|Research investments (US$)|
|CIAT||668.8 million||378.4 million||407.7 million||361 million|
|Partners||4.7 billion||3.7 billion||440.7 million||3.15 billion|
|Economic benefits (US$)|
|17.4 billion||9.2 billion||1.6 billion||10.8 billion|
Measuring impacts beyond commodity research
So far, 89% of CIAT’s total investment has been devoted to commodity research and enough time has passed to observe the impacts related to this work. The methodologies for measuring the outcomes and impacts of genetic crop improvement and crop management practices have also improved greatly.
Meanwhile, over the last 20 years, other research areas have become priorities too for CIAT and are starting to show evidence of outcomes and impacts. While this presents an opportunity to document CIAT’s impacts beyond commodity crops, the assessment of the impacts of research related to genetic resource conservation, natural resource management, development of business models, and policy incidence, poses a number of challenges.
Establishing a clear cause and effect between CIAT research and the impacts observed is not always straightforward. Moreover, many initiatives are still in their early stages and might need more time to exhibit observable changes. Impacts also often depend on factors that are beyond the control of CIAT and its partners, and measuring the specific effects of CIAT research might require further methodological developments.
CIAT impact assessment research acknowledges the importance of strategic partnerships to improve assessment methods and procedures. In order to continuously strengthen its capacity to effectively document its outcomes and impacts, and respond to the CGIAR System requirements, CIAT is working with other CGIAR Centers, US universities, advanced research institutes, HarvestPlus, and a network of national partners.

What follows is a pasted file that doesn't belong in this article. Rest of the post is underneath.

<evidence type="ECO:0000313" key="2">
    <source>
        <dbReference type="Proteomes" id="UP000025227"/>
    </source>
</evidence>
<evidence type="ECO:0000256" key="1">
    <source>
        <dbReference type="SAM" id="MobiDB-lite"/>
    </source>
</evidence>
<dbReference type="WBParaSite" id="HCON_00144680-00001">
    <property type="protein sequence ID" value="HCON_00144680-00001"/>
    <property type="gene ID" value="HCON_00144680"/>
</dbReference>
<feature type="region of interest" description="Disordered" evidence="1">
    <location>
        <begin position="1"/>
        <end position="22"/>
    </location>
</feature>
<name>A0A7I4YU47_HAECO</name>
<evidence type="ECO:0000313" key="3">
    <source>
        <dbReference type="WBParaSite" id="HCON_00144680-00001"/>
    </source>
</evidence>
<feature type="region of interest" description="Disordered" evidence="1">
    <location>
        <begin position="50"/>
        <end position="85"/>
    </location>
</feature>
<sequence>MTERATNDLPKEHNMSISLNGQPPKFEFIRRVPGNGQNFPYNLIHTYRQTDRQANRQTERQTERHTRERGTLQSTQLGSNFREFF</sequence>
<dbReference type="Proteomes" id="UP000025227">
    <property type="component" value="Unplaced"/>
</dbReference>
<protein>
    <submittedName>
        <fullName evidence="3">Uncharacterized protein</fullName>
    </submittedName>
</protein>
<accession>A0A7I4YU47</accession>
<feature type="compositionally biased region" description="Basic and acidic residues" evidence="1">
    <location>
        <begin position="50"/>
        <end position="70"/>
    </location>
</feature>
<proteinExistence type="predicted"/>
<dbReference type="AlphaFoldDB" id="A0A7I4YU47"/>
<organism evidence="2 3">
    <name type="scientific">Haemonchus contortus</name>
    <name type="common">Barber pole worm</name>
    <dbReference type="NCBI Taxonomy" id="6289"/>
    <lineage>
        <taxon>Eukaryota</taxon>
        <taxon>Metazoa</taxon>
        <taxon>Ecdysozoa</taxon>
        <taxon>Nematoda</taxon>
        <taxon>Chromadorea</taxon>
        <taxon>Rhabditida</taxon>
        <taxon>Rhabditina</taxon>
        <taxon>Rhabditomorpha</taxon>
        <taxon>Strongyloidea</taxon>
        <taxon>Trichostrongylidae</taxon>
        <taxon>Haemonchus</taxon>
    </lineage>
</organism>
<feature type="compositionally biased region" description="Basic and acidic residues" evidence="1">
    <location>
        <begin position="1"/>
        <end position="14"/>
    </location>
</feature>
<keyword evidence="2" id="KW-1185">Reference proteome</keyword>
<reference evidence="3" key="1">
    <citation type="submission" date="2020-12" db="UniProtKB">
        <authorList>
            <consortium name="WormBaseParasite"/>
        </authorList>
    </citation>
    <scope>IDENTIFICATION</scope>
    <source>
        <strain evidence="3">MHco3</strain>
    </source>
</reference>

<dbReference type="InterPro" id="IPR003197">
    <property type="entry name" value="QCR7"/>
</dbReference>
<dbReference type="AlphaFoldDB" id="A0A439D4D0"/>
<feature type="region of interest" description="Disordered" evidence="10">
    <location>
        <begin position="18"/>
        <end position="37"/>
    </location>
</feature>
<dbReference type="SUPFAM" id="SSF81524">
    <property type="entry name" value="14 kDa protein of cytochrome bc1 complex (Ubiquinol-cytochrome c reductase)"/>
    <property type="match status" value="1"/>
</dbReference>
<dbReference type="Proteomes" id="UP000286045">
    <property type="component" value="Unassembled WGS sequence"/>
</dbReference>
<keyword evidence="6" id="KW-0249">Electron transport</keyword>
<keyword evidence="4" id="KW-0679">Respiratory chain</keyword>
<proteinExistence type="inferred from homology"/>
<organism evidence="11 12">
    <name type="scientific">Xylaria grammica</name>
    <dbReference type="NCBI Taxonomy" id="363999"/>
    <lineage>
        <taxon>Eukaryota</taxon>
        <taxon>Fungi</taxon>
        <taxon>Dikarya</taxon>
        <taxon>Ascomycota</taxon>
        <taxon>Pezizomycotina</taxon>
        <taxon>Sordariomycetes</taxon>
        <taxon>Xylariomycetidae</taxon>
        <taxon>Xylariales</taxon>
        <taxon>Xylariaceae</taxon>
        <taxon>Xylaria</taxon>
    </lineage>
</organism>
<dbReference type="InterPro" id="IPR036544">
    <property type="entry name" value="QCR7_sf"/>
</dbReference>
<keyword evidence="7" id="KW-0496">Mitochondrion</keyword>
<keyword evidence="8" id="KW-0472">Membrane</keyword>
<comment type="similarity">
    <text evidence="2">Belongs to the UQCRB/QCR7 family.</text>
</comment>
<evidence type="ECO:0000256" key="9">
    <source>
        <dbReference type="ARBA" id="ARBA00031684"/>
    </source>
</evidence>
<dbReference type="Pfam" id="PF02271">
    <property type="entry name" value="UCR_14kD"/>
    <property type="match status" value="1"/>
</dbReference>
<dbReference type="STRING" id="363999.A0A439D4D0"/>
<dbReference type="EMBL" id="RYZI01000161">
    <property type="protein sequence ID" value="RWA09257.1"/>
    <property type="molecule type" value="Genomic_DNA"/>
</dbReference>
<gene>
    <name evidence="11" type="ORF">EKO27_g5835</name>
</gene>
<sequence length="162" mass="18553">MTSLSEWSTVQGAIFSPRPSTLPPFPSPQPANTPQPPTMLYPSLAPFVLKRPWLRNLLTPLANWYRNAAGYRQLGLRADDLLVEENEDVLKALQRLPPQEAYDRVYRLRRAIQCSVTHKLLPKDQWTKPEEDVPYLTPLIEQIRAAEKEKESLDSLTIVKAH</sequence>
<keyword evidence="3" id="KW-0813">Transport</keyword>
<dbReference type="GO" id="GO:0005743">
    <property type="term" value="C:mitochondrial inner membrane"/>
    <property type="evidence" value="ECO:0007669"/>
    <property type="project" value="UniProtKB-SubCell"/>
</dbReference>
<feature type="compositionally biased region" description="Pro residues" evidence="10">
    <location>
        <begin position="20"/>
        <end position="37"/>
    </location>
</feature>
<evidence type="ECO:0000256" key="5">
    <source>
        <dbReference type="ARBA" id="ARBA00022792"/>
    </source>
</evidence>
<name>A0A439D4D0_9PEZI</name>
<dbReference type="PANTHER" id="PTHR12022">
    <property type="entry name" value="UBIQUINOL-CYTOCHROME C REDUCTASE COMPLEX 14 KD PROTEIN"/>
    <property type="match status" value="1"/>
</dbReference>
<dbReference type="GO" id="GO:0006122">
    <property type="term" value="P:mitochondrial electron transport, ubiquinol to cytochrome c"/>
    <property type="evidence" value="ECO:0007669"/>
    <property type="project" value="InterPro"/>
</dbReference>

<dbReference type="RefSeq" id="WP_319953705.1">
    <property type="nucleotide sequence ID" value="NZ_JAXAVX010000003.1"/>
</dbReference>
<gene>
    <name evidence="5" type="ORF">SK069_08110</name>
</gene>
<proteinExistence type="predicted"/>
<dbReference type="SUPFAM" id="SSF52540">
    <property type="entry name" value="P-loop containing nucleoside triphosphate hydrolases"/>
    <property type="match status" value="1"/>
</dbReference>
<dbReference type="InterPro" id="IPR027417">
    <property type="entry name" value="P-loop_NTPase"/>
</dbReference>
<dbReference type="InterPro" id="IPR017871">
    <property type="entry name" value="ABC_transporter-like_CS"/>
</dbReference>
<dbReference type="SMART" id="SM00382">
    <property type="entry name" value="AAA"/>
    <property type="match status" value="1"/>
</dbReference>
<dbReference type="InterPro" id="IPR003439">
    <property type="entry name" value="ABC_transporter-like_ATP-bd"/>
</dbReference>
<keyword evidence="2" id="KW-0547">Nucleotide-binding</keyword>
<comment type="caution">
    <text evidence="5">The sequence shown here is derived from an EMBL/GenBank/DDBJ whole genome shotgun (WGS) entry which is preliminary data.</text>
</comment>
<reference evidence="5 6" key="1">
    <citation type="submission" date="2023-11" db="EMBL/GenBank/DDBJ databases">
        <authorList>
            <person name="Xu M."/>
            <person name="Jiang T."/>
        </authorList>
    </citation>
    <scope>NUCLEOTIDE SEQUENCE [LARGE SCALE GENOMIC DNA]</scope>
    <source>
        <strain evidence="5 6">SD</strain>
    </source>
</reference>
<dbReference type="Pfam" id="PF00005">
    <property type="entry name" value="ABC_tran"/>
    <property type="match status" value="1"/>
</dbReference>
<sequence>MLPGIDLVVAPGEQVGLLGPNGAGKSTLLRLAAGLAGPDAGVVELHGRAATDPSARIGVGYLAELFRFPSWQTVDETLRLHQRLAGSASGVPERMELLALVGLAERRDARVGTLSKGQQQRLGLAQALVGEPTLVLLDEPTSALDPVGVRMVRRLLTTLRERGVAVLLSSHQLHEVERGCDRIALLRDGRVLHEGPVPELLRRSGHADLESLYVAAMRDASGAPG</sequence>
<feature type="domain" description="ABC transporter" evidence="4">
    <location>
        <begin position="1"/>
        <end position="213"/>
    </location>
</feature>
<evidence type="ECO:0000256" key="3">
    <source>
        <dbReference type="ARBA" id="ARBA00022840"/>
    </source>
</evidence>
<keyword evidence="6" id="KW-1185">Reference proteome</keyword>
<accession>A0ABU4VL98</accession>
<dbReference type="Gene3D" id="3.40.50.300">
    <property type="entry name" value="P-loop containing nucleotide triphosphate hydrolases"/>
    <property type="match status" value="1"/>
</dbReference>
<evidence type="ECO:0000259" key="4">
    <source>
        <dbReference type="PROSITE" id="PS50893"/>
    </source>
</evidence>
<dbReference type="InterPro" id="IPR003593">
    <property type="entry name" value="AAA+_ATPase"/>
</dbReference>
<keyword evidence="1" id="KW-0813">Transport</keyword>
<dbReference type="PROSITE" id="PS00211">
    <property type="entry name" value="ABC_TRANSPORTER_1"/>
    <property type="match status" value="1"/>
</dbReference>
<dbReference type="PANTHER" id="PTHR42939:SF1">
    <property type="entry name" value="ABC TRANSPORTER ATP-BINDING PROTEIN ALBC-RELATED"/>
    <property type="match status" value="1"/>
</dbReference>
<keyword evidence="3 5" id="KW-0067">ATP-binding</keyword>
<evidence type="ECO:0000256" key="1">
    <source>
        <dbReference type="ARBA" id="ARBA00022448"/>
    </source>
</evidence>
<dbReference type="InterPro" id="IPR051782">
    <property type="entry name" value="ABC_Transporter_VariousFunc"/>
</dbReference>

This story is part of our Partner Spotlight on the International Center for Tropical Agriculture (CIAT). Join us this week as we feature the stories from of one of the leading CGIAR international research centers, whose mission is to reduce hunger and poverty, and improve human nutrition in the tropics through research aimed at increasing the eco-efficiency of agriculture.
Metrics is a very relevant area of inquiry for the Partners in GFAR, who are embarking on a Collective Action to develop an “Innovative Approach to New SDG Metrics for Agri-food Innovation.” During our Partner Spotlight on the Committee on Sustainability Assessment (COSA) from 23-27 October 2017, we examined pragmatic ways COSA metrics are driving innovations and sustainability practices, through the applications of tools ranging from impact assessments to performance monitoring.
GFAR Secretariat is turning the spotlight on the work and Collective Actions of Partners in GFAR who share in our mission to strengthen and transform agri-food research and innovation systems globally. Not a GFAR partner yet? Join now!
Photo credits: 1-Neil Palmer/CIAT; 2-Stefanie Neno/CIAT